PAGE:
comments_image Comments

Josh Fox's 'Gasland' Sequel Opens, a Tour Through a Land of Abandoned Homes and Broken Promises

Gasland Part II contends that an industry should not be allowed to break what it cannot fix.

Photo Credit: Gasland Part II


This article was published in partnership with

Gasland Part II, which premiered at the Tribeca Film Festival on Sunday, takes us deep into the heartland of America, a land overtaken by gas extraction via fracking. The iconic and recurring depictions of water-on-fire seen in the first Gasland, in the new film serve as postcards from a travelogue through a land of broken promises, abandoned homes, and extinguished rights.

The first Gasland, (which was released in 2010 and nominated for a 2011 Academy Award) became this country’s wake-up call about fracking, the first prod for millions to look beyond the industry-engineered PR facade. Banjo music played throughout the soundtrack revealed director Josh Fox’s chosen musical instrument. But Fox became a kind of Pied Piper for a growing grass roots movement that questioned the need for fracking. Challenging the inroads claimed by the multinational gas and oil industry, fractivism is a popular and youth-driven pushback that these powerful industries are neither accustomed nor equipped to deal with.

Gasland and  Gasland Part II (and films like them) unmask the human debt incurred by an array of corporate Goliaths. It turns the lens on those joining the ranks of the Davids—ordinary citizens that awaken from the American dream to discover their way of life has been redefined by impersonal corporate entities, intent on constructing new superhighways towards profits‑—right over the lives of tens of thousands of people.

Gasland Part II continues Fox’s exploration by offering textured, in-depth profiles of half a dozen or so families in geographically diverse locations, from Australia, to Wyoming to Pennsylvania. Fox’s camera takes us into the homes of straight-talking folks who worked hard to secure their corner of the heartland.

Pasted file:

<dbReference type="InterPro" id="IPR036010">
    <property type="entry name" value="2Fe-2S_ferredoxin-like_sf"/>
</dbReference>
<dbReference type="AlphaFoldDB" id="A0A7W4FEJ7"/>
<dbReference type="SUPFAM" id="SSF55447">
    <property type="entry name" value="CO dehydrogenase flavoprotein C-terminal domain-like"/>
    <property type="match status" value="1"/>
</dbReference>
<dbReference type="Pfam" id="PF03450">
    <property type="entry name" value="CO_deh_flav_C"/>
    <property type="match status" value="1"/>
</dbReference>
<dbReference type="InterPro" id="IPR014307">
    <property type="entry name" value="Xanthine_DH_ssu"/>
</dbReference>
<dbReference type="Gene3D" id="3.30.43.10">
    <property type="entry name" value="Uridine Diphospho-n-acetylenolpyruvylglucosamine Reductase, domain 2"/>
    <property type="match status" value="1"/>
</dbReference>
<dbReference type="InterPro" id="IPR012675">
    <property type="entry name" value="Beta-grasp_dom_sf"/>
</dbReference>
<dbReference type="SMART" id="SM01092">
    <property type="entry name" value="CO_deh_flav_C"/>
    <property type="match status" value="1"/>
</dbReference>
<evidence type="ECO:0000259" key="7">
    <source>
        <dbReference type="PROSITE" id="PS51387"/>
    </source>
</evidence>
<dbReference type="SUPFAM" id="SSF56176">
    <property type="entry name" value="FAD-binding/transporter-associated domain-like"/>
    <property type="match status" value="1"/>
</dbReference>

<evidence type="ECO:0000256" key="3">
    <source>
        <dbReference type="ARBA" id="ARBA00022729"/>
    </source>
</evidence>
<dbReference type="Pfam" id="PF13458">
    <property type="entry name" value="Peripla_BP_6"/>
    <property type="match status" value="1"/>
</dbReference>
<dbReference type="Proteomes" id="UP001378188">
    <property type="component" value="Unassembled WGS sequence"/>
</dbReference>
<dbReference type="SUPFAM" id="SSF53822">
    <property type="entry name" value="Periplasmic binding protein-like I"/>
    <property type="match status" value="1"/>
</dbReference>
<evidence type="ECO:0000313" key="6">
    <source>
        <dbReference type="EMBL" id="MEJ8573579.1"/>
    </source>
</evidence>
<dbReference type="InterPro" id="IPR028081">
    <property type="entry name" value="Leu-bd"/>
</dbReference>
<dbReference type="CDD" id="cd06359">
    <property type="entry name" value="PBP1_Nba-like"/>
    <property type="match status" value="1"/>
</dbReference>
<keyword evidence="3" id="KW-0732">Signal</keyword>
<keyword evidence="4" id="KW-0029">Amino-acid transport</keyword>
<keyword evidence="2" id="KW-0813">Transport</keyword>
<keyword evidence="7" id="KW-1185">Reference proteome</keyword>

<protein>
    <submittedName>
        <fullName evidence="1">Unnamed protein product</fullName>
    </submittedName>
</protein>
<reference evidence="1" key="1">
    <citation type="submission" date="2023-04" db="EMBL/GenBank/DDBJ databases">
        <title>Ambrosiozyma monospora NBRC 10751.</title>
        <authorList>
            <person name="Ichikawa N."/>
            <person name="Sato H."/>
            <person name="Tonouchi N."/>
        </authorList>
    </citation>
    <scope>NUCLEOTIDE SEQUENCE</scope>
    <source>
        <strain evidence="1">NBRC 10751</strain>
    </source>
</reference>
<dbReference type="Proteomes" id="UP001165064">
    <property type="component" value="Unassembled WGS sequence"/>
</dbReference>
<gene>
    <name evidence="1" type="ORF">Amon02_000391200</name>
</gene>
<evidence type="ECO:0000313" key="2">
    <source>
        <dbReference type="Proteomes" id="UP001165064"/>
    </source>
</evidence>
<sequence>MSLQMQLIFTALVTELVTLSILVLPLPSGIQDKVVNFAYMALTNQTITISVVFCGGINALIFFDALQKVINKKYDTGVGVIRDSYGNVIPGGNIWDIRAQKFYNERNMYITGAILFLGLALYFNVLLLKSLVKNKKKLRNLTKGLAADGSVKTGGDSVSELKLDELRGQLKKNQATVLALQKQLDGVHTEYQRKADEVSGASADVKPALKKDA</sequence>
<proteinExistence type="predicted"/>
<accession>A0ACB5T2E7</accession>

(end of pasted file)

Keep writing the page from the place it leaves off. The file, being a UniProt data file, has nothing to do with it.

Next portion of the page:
Over the course of the film, we watch them move from disbelief to indignation to disillusionment, as they learn that no one’s willing to make industries accountable, even when a town loses its water. Texas homeowner Steve Lipsky built a million dollar plus dream home for his wife and family. With ample square footage, the Lipsky home was surrounded by sky-high picture windows, stunning views, and cascading pools. The customized bathroom came complete with an oversized whirlpool tub that now stands empty. Test results showed water so contaminated by nearby fracking activities that EPA officials privately advised the family never to drink it. But in a theme of civilian betrayal that recurs throughout the film, Lipsky claims that mid-level government regulators retracted their findings, rejected key opportunities to rein in the offending companies, and kept revelatory test results locked away from public access.

Gasland Part II documents what happens when people discover that the standard American protections are as prone to fail as the cement casings on gas extraction pipelines. (Industry documents shown in the film reveal that all casings fail over the next thirty years, and many much sooner, thus setting the stage for aquifer contamination by fracking chemicals, and methane.)

For me, it was a poignant Earth Day reminder that (as the film notes) the destruction of communities by the fossil fuel extraction industry is as old as the industry itself. For decades, this took place among indigenous populations, though few noticed. As  Gasland Part II poignantly reveals, what’s different now is that it’s happening to white Americans. In some cases the film’s subjects are former Republicans, even a few who once clambered for drilling, without understanding that the hope of a fair partnership between Goliath and David is as doomed as a Kardashian marriage. Especially, when, as  Gasland Part II uncovers, industry documents recommend the use of psy-ops (psychological operations, a military tactic deployed in combat zones) to manage community divisions in fracking regions. This may not be the change people were wanting to believe in.

See more stories tagged with: